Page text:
Perl 5.10

Published on February 11, 2008

I just found out about Perl 5.10, which has been out for some time now (released on December 18 … how did I miss this?). The perldelta documentation goes into detail on what’s new, but here’s a brief overview of some of the features I find most appealing:

The ‘feature’ pragma

First and foremost is the feature pragma, which is used to turn on the new features added by 5.10. By default, the new features are disabled, and you explicitly have to request their support (a great idea, in my opinion). A simple use feature; statement will do the trick.

New ‘Defined-Or’ operator

A new // operator is now available, for handling the ‘defined-or’ case. For example:

$a // $b; # This is equivalent to the line below

defined $a : $a ? $b; # Same meaning as above

This new operator has the same precedence as the logical-or operator. In typical Perl fashion, the new operator is simply a shortcut that makes your scripts shorter and more difficult to read one month after you write it. 😉

Switch statements

At long last, Perl has a switch statement. The syntax here is quite different from other programming languages with which you might be familiar:

given ($state)
    when ("state_1") { $a = 1; }
    when (/^abcdef/) { $b = 2; }
    default { $c = 0; }

The various when tests allow for some powerful options, including: array slices, string compares, regular expression matches, and beyond.

Named captures in regular expressions

Suppose we want to read in a configuration file that contains lines with the following structure: option = value. Today, we could write a regular expression to capture these values like this: /(\w+) = (\w+)/. We would then access the captured values with $1 and $2.

In Perl 5.10, we could write the same expression like this: /(<?option>\w+) = (<?value>\w+)/. Now, the captured values are accessed through either the %+ or %- magical hashes, using each label as the key into each hash (see the perldelta documentation for the differences between the two hashes). This will make complex regular expressions much easier to decipher, and gets rid of the annoying parenthesis counting that we currently have to do.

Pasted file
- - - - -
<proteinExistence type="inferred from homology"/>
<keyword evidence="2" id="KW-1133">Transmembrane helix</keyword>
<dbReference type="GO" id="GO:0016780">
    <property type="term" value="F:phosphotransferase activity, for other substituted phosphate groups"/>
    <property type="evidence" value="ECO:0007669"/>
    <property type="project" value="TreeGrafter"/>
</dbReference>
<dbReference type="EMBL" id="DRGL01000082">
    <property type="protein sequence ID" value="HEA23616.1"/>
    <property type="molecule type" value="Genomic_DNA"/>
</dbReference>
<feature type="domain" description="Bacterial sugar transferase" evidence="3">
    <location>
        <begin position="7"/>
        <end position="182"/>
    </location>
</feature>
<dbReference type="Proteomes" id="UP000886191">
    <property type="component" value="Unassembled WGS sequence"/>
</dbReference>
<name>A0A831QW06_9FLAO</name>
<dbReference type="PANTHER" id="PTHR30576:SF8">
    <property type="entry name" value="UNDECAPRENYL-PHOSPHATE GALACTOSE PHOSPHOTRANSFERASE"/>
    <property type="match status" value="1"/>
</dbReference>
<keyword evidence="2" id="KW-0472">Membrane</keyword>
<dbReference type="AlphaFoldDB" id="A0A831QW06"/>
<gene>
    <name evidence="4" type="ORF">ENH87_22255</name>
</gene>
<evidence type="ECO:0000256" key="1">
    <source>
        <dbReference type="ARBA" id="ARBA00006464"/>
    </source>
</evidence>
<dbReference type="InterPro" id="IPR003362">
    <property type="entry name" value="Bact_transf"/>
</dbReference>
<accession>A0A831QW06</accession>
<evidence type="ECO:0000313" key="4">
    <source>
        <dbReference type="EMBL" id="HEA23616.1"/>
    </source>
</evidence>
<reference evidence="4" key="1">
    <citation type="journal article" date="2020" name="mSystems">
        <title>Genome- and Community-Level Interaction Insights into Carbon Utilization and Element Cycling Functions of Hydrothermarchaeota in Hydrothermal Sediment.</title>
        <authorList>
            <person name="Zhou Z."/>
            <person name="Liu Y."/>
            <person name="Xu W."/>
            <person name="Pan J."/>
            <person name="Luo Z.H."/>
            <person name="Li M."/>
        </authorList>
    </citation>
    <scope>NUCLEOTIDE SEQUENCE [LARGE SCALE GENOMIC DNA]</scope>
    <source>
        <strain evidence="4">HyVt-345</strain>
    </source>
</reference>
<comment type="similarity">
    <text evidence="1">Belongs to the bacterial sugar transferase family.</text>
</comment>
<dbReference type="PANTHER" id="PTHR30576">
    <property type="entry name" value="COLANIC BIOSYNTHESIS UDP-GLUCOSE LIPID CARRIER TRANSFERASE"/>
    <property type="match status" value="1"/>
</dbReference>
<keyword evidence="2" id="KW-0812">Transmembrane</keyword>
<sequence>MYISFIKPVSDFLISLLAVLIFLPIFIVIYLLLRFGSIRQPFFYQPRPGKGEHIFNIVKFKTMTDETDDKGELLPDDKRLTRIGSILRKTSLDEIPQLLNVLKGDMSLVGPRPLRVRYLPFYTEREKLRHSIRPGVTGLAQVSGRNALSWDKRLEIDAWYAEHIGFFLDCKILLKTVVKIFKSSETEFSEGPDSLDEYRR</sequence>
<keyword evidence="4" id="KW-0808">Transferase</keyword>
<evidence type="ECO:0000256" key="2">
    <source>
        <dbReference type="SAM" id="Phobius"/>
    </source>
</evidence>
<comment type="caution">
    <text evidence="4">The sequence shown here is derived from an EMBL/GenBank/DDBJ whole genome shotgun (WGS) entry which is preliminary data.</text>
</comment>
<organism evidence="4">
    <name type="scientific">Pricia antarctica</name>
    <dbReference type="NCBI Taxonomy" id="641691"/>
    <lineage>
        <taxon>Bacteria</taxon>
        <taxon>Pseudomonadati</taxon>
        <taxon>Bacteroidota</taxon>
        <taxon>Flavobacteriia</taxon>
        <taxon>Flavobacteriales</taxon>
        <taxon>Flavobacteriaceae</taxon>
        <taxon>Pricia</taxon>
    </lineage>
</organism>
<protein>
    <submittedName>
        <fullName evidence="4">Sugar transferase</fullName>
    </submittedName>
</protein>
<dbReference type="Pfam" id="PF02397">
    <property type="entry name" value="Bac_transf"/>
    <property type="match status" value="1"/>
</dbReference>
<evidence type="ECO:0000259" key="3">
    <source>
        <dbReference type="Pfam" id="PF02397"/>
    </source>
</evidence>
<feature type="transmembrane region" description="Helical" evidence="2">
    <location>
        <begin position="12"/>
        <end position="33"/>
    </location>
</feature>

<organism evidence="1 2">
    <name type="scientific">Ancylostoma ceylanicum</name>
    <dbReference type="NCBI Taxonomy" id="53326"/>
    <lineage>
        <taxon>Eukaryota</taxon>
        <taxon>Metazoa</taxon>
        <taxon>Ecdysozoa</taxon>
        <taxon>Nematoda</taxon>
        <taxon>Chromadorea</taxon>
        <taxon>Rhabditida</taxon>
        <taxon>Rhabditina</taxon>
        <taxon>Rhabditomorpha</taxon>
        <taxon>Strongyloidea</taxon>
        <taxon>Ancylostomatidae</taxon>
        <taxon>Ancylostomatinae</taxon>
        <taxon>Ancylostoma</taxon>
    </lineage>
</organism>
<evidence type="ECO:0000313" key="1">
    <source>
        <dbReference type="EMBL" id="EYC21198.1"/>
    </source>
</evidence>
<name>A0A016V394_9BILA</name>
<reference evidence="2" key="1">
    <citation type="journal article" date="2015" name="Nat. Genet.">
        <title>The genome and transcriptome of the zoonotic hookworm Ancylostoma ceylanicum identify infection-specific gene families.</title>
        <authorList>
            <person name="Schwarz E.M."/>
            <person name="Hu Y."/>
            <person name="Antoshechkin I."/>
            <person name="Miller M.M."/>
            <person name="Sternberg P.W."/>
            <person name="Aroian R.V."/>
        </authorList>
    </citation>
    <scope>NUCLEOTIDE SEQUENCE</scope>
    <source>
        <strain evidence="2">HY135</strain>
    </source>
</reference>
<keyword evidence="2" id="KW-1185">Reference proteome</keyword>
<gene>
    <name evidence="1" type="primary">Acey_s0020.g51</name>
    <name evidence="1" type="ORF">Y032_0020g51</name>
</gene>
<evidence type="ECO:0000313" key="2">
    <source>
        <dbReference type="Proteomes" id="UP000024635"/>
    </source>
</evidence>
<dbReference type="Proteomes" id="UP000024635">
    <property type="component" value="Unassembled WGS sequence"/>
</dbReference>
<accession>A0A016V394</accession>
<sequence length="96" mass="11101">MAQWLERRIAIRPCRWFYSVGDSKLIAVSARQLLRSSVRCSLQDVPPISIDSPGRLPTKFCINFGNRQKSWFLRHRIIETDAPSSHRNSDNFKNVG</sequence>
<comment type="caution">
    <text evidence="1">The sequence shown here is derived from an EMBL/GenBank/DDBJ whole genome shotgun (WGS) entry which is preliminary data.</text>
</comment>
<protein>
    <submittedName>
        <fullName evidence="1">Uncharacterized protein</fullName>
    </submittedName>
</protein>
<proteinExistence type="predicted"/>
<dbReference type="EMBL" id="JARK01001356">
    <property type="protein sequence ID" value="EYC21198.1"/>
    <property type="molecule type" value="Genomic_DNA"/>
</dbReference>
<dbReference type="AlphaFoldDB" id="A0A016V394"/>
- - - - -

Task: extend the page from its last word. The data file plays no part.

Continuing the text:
Just ‘say’ it

The new say keyword is just like print, but it automatically adds a newline at the end of what it prints. How great is that? This simplifies printing code a little bit, especially for loops. Instead of print "$_\n" for @items; we can now use say for @items;. Clean and simple!

Stackable file tests

Doing multiple file tests is much easier now. Instead of if (-f $file and -w $file and -z $file) we can now write if (-f -w -z $file). Again, this makes things much cleaner.

Better error messages

Have you ever seen this error message? I know I have:

$str = "Hello $name! Today is $day and the time is $time.\n";

Use of uninitialized value in concatenation (.) or string at line 3.

In 5.10, this same error message will read:

$str = "Hello $name! Today is $day and the time is $time.\n";

Use of uninitialized value $time in
concatenation (.) or string at line 3.

Now I can know exactly where the error occurred! Finally!

And lots more

There are plenty of other new features that I haven’t touched here: recursive regular expressions, a new smart matching operator, state (“static”) variables, inside-out objects, and lots more. I’m really looking forward to trying out some of these new features.

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